Cranberry Linzer Tart Recipe

Isn't this tart just beautiful? You know, as if you picked it up at a European bakery, one of those places where the pastries taste as good as they look?! But I make it and you can too! The crust is made with toasted almonds and – get this – pressed into the tart pan. That's right, no rolling! The recipe comes from a brand-new European tart cookbook published by my friend Helen, a long-time professional baker and the "goddess of pastry". You'll see, the cookbook omits the "hard" bakery recipes and instead features the "easy" bakery recipes that home cooks can handle with ease. Helen's cookbook has given me so much confidence, we're hosting a holiday dessert party this weekend!

Cranberry Linzer Tart ♥, an impressive European fruit tart, made easy with an almond press-in crust. No rolling!

A Bakery-Beautiful Tart, Super-Easy for a Home Baker. Beautiful Color! No-Fuss Tart Dough Mixed in Food Processor and Pressed By Hand into Tart Pan. Extra Welcome at Festive Meals and Dessert Buffets During the Holidays. A New Addition to The Homemade Pantry, a Kitchen Parade Specialty. Budget Friendly. Great for Food Gifts. Easy DIY. Vegetarian. So Pretty! So Good!!

My Beating Heart: European Pastries That Taste As Good As They Look

At age 18, I arrived in Finland tall and slim, the way nearly all girls that age once were. That year as an exchange student, I discovered European bread, European yogurt, European cheese and oh my – European pastries, especially the European tarts that taste as good as they look.

No surprise that when I got on a train to Moscow with friends nine months later, I ignored my father’s strict orders to not sell blue jeans, and sold two pairs to a sleezy guy near Red Square, destroying the size-small evidence.

So I was thrilled when my friend Helen S. Fletcher shared the news that she is documenting her bakery’s recipes in a series of cookbooks. Just the first title may set bakers a-tremble: European Tarts: Divinely Doable Desserts with Little or No Baking.

Let me tell you about Helen.

For two decades, she owned a high-end bakery called "Truffes" here in St. Louis. She was a professional "home baker" in a commercial setting, crafting wholesale handmade small-scale pastries, developing recipes and refining techniques for St. Louis’ best hotels, restaurants and caterers.

Along the way, Helen published the The New Pastry Cook: Modern Methods for Making Your Own Classic and Contemporary Pastries (affiliate link).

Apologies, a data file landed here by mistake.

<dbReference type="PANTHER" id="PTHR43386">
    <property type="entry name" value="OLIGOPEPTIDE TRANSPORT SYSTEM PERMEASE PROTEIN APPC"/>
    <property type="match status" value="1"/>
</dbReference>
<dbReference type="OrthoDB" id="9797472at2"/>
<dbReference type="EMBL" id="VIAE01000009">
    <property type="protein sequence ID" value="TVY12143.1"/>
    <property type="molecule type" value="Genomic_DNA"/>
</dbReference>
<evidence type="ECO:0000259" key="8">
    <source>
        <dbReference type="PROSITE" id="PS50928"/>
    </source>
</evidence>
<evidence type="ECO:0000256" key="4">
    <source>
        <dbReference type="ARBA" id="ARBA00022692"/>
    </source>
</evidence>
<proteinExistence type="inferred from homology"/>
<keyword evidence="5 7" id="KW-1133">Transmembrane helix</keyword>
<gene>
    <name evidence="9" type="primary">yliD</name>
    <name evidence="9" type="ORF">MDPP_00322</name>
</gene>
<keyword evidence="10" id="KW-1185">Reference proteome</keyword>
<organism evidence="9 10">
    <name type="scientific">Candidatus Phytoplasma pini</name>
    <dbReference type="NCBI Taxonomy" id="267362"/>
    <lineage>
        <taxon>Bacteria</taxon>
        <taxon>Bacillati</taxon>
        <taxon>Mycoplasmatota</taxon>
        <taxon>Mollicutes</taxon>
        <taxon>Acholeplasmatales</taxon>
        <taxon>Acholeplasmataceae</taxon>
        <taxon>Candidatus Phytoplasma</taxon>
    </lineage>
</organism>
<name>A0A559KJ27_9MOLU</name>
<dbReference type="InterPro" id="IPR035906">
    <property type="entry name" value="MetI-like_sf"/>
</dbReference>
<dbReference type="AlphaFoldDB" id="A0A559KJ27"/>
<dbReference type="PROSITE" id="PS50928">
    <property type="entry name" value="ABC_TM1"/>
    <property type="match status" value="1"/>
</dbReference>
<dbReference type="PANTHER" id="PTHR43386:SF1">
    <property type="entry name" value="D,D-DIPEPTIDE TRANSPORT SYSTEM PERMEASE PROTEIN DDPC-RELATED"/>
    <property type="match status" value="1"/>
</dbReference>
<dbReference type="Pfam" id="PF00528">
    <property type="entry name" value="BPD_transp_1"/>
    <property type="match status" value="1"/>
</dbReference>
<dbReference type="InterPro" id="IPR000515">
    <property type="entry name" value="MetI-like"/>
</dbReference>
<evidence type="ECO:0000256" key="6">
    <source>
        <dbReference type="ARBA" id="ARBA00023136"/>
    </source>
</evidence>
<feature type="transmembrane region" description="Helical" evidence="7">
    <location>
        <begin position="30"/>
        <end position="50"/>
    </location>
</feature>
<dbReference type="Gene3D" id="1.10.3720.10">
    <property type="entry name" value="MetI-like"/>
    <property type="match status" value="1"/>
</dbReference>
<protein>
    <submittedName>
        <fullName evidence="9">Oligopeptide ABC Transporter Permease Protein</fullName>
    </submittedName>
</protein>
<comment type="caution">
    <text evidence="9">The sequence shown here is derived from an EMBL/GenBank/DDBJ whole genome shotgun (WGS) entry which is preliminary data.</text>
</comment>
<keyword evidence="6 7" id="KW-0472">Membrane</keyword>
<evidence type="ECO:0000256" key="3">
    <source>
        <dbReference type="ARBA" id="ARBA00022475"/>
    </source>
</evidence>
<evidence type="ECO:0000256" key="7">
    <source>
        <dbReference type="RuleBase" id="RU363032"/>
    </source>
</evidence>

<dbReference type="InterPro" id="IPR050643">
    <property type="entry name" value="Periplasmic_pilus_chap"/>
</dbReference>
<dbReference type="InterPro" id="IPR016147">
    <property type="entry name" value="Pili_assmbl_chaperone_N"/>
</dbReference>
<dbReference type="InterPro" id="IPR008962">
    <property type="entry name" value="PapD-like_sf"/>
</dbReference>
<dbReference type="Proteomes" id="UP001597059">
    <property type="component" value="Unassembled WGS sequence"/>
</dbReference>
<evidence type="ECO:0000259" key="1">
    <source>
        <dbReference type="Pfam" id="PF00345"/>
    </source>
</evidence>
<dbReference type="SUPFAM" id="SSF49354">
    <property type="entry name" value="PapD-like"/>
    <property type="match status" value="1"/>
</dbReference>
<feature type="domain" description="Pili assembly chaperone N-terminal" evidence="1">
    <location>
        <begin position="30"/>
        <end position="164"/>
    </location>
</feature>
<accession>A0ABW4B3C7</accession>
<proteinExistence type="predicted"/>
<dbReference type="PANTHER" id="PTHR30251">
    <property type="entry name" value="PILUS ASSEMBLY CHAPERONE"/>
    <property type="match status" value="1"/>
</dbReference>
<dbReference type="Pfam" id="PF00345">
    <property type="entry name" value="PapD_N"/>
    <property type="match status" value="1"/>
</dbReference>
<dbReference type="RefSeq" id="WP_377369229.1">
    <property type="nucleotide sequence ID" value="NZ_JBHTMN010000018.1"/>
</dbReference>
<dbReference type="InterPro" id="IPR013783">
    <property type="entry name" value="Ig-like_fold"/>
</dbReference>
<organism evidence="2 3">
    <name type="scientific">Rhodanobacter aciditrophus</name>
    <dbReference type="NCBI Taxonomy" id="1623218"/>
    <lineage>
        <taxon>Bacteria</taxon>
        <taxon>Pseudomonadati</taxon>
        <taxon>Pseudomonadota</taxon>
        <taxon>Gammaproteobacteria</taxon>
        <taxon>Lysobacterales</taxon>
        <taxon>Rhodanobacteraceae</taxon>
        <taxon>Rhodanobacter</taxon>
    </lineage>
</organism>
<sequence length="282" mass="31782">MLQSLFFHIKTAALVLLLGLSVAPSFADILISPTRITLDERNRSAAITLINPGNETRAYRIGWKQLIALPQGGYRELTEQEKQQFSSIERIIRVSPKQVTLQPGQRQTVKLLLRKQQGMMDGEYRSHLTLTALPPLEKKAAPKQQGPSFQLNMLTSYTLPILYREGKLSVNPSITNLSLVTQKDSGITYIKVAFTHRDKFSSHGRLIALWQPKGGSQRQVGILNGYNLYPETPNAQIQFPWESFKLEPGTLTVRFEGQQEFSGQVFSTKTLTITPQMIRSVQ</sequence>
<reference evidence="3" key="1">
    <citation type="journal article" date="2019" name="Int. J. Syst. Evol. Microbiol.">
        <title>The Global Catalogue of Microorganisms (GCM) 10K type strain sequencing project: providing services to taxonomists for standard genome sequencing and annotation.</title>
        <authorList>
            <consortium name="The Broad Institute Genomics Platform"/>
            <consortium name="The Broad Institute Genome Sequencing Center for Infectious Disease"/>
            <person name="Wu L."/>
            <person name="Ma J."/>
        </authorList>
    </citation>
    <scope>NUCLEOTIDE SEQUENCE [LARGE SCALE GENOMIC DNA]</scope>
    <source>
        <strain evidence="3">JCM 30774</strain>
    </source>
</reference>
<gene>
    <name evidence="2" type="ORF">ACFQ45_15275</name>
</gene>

Even Rose Levy Berenbaum (herself author of The Cake Bible, The Bread Bible, the Pie and Pastry Bible to say nothing of recipes published in bags of flour) calls Helen the “goddess of pastry”! See for yourself! These are Rose's cookbooks (affiliate link).

At age 73 now age 84, Helen remains a whirlwind of energy – and cake! and tarts! She is the pastry chef at Tony’s, St. Louis’ most venerated dining establishment, and teaches classes at the Kitchen Conservatory.

And of course, this week she launches her first book in 16 years – documenting Truffes’ recipes and techniques in a hardcover book, an e-book and a companion website with step-by-step photos. Do check out European Tarts: Divinely Doable Desserts with Little or No Baking (affiliate link).

You’ll love-love-love Helen's Cranberry Linzer Tart, I think!

More About Helen S. Fletcher & Her Books

What is "Linzer" Anyway? What Does It Mean?

Linz is the second largest metropolitan area in Austria, the term Linzer means "of Linz" or "from Linz". The city is famous for Linzer Tortes, tortes that date back to the 1600s. The tortes use a nutty shortbread crust and a red fruity filling, some times red currant, some times raspberry, some times apricot. It's a big deal during the holidays.

As riffs on the original torte popped up over the years (bars, biscuits, cookies, cake, hearts, kuchen, squares, shortbread, slices, and on, and on), "Linzer" came to mean any pastry where something red and sweet sits atop a bottom crust but peeks through a top crust (as in this tart) or a top layer (as in Linzer cookies with a heart shape cut from the top cookie).

So in today's culinary lingo, any pastry with "Linzer" in its name is likely a sweet something with red jam peeking through a top layer. Similarly, "Florentine" has come to signify foods made with spinach and "black forest" has come to mean something sweet that blends chocolate and cherries and "ala mode" means with ice cream. It's like a secret language!